Gaza Nakba: Palestinians flee their homes amid Israeli airstrikes and fear of a second catastrophe

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Thousands of Palestinians have fled their homes in northern Gaza and Gaza City, following an ultimatum from the Israeli military to evacuate within 24 hours or face intense airstrikes. The mass displacement has evoked painful memories of the Nakba, or “catastrophe”, that befell the Palestinian people in 1948, when they were expelled from their lands by the newly created state of Israel.

The Israeli military said it issued the warning to civilians in order to minimize casualties and damage to civilian infrastructure, as it plans to target Hamas  and rocket launchers in the densely populated areas. It said it had dropped leaflets, sent text messages and made phone calls to urge residents to leave.

But many Palestinians said they had nowhere to go, as the borders with Egypt and Israel are closed, and other parts of Gaza are also under attack. Some sought shelter in schools run by the United Nations, while others stayed with relatives or friends in safer areas. Some decided to remain in their homes, hoping to survive the bombardment.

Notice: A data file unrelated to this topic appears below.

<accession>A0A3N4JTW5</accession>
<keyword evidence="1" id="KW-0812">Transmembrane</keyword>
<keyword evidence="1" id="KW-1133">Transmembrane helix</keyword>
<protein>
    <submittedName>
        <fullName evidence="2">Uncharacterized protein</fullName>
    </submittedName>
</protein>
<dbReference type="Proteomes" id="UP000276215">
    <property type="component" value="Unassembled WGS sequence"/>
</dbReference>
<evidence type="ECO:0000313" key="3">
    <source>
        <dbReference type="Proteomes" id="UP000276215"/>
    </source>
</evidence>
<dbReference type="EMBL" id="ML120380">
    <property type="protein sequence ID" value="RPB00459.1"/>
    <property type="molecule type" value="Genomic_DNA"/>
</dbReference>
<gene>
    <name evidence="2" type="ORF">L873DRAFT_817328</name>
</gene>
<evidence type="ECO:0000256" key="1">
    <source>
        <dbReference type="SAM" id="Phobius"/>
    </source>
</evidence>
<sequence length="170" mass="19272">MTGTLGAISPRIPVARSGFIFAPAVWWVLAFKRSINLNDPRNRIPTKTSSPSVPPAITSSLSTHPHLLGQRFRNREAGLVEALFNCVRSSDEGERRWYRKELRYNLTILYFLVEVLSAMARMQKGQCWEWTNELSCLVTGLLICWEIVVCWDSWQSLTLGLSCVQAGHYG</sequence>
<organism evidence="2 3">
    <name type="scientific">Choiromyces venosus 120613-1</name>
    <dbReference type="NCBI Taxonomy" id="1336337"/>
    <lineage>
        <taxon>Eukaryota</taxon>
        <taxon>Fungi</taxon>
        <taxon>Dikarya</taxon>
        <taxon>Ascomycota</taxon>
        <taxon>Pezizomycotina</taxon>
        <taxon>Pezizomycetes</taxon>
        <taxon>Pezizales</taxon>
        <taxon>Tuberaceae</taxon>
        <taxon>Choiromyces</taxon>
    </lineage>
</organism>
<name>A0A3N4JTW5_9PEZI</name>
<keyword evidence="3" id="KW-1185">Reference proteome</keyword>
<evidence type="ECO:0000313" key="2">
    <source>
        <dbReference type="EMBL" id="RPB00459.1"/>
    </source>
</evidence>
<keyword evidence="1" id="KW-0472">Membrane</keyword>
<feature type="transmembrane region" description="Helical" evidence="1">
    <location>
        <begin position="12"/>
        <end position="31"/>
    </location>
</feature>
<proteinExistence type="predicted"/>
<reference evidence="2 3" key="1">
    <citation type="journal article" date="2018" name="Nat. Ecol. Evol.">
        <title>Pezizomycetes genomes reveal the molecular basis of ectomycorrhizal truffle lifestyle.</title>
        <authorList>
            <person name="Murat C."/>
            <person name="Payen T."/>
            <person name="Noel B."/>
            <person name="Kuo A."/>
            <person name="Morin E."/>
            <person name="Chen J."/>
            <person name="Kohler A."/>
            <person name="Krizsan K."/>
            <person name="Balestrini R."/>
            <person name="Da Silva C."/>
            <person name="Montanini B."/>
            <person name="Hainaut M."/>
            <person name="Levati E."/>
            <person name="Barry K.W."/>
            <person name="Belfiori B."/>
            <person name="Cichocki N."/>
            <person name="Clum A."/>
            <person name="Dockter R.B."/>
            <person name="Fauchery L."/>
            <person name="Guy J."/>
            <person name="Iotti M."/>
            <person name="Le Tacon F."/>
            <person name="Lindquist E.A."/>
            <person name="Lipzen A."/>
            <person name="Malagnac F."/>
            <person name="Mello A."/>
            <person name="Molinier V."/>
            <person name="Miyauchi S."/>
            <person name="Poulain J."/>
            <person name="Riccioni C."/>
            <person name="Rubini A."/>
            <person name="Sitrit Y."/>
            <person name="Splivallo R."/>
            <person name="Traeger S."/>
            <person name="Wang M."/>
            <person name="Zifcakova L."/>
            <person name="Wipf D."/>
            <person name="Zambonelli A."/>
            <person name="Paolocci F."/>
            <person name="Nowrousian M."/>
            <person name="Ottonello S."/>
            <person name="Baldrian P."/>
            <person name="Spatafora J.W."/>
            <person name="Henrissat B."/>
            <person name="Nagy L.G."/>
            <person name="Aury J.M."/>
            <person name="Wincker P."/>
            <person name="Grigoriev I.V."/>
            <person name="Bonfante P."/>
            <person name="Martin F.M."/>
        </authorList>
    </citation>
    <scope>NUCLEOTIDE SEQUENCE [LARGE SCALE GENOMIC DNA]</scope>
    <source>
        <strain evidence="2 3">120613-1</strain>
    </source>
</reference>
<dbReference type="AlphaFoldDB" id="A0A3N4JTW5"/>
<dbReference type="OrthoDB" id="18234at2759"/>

The Palestinian president, Mahmoud Abbas, condemned the Israeli offensive as a “war crime” and warned of a “second Nakba” in Gaza. He called on the international community to intervene and stop the aggression. He also appealed for humanitarian aid and medical supplies for the besieged enclave, where hospitals are overwhelmed by the influx of wounded.

The Nakba, or “catastrophe”, refers to the expulsion of 760,000 Palestinians during the 1948 war that followed the declaration of Israel’s independence. According to some estimates, Israel destroyed 531 Palestinian towns and villages, and killed 15,000 unarmed Palestinians during the Nakba1. The refugees and their descendants, who now number nearly 6 million, have been denied the right to return to their homes by Israel.

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